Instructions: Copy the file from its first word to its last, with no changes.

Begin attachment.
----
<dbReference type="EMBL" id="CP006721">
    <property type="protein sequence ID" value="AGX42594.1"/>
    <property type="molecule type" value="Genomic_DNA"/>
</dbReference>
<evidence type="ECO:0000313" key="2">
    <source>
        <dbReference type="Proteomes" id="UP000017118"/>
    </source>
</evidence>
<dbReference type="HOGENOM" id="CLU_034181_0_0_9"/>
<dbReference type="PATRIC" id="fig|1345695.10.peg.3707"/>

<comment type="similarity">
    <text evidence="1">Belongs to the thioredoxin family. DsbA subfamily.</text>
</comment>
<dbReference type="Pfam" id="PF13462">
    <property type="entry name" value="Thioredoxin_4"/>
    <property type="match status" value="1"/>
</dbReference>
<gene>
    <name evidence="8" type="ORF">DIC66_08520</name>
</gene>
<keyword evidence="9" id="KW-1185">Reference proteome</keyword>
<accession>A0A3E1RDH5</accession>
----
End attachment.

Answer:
<dbReference type="EMBL" id="CP006721">
    <property type="protein sequence ID" value="AGX42594.1"/>
    <property type="molecule type" value="Genomic_DNA"/>
</dbReference>
<evidence type="ECO:0000313" key="2">
    <source>
        <dbReference type="Proteomes" id="UP000017118"/>
    </source>
</evidence>
<dbReference type="HOGENOM" id="CLU_034181_0_0_9"/>
<dbReference type="PATRIC" id="fig|1345695.10.peg.3707"/>

<comment type="similarity">
    <text evidence="1">Belongs to the thioredoxin family. DsbA subfamily.</text>
</comment>
<dbReference type="Pfam" id="PF13462">
    <property type="entry name" value="Thioredoxin_4"/>
    <property type="match status" value="1"/>
</dbReference>
<gene>
    <name evidence="8" type="ORF">DIC66_08520</name>
</gene>
<keyword evidence="9" id="KW-1185">Reference proteome</keyword>
<accession>A0A3E1RDH5</accession>